|The Chinese Property Bubble - Will it trigger the next Depression?|
Desolate: These skyscrapers should be bustling with life but are instead empty.
The Great Chinese Real Estate Bubble
China's ghost towns: New satellite pictures show massive skyscraper cities which are completely empty
Are we on the edge of yet another even Greater Depression and economic meltdown? It has been reported by The Federalist that local Chinese governments have racked up over $2 Trillion in debt that they may have trouble paying. Now we have entire Ghost Cities.
To keep their economy moving along the Chinese have massively overbuilt housing and public buildings. There are no buyers, but the Chinese dare not stop building. If they stop the entire house of cards falls down. But like all speculative bubbles it will burst. The question is will the collapse of the Chinese real estate market throw the world into another Depression?
As sprawling housing developments and skyscrapers in one of the world's most populous countries, these tower blocks and recently-built neighbourhoods should be busy and swarming with people.
But on closer inspection these stunning pictures show elaborate public buildings and open spaces which are left completely empty says the Daily Mail.
The most recent pictures of unused housing emerged as China announced plans to build 20 cities a year for the next 20 years.
And despite pictures last year showing some of the reported 64 million empty homes, Chinese authorities have since erected masses more buildings.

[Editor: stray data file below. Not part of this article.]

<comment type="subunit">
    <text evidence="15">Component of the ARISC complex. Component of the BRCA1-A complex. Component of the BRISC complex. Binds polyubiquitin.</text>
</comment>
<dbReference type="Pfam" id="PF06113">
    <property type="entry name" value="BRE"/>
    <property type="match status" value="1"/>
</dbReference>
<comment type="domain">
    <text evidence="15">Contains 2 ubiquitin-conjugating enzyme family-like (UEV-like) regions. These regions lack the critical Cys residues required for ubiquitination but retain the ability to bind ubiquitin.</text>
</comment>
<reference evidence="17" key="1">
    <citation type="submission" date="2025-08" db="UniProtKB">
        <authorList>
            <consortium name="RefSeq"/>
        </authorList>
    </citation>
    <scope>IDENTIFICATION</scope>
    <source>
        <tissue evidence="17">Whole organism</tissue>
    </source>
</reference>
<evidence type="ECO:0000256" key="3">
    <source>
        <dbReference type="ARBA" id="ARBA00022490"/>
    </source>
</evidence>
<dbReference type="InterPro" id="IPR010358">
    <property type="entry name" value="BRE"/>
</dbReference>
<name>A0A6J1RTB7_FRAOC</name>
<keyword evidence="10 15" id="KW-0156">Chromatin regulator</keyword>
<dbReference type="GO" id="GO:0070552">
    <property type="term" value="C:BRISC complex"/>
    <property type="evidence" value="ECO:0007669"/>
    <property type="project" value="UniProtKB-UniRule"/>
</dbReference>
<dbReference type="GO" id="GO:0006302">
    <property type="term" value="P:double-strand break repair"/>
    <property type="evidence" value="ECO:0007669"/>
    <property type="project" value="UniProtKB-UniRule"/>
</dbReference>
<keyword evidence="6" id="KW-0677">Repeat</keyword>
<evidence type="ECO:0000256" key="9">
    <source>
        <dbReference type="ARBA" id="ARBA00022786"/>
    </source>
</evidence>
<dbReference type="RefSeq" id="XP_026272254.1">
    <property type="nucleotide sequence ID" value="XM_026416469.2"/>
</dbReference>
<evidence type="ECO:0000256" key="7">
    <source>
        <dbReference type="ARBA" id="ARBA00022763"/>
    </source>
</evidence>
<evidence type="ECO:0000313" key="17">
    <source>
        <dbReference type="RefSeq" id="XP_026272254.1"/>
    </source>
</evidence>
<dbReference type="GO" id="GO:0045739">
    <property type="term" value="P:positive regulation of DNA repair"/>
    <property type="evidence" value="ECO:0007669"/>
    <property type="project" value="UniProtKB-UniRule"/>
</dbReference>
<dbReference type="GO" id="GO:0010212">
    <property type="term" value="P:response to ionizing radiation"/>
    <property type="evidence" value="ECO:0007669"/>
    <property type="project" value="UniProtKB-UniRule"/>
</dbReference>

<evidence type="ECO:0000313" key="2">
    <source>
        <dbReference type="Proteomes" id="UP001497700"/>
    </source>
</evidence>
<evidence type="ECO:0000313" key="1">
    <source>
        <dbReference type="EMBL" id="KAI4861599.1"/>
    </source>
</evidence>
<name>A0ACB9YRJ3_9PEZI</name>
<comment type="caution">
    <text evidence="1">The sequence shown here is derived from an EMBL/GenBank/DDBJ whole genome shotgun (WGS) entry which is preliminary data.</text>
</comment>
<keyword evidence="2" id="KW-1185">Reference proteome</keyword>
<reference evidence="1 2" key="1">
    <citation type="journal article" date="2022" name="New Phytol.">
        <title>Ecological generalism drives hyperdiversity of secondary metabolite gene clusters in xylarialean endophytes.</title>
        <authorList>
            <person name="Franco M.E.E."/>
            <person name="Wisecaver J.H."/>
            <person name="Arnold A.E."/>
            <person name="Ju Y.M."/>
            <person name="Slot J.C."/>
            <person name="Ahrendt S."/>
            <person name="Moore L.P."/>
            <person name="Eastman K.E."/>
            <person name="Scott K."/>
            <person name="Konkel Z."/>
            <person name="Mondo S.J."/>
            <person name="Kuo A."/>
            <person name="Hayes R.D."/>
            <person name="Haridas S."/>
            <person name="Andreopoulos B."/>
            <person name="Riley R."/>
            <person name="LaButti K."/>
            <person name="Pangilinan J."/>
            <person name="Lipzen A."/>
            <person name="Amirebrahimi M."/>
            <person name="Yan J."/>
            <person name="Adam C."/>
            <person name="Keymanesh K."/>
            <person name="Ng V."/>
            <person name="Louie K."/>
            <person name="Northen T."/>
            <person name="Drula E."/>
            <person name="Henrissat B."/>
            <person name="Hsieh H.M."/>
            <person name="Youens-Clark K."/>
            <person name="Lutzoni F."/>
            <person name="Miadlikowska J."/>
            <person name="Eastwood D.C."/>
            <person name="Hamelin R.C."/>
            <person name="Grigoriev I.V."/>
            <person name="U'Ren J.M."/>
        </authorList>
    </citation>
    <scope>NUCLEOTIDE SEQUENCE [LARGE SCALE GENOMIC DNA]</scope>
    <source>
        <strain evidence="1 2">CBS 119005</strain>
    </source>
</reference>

Gillem Tulloch, an aanlyst for Forensic Asia Limited, described one of the areas in Chenggong, as a 'forest of skyscrapers'.
Unused: Another vacant development in contains hundreds of
unsold new properties
'China consumes more steel, iron ore and cement per capita than any industrial nation in history.
'It's all going to railways that will never make money, roads that no one drives on and cities that no one lives in.
'It's like walking into a forest of skyscrapers, but they're all empty.'
Chinese government think tank have warned that the country's real estate bubble is getting worse, with property prices in major cities overvalued by as much as 70 per cent.
Tulloch said that apartments in Chenggong, a fishing village near Hong Kong, were selling for up to $80,000.
He added: 'People there were joking that no one in Denaya could afford to live there. If these apartments sell at all, it is to speculators.'
Of the 35 major cities surveyed last year, property prices in eleven including Beijing and Shanghai were between 30 and 50 per cent above their market value, the China Daily said, citing the Chinese Academy of Social Sciences.
Prices in Fuzhou, capital of the southeastern province of Fujian, had the worst property bubble with average house prices more than 70 per cent higher than their market value, according to the survey conducted in September.
The average price in the 35 cities surveyed was nearly 30 per cent above the market value, the report said.
Property bubble: Zhengzhou New District features vast public buildings that have never been used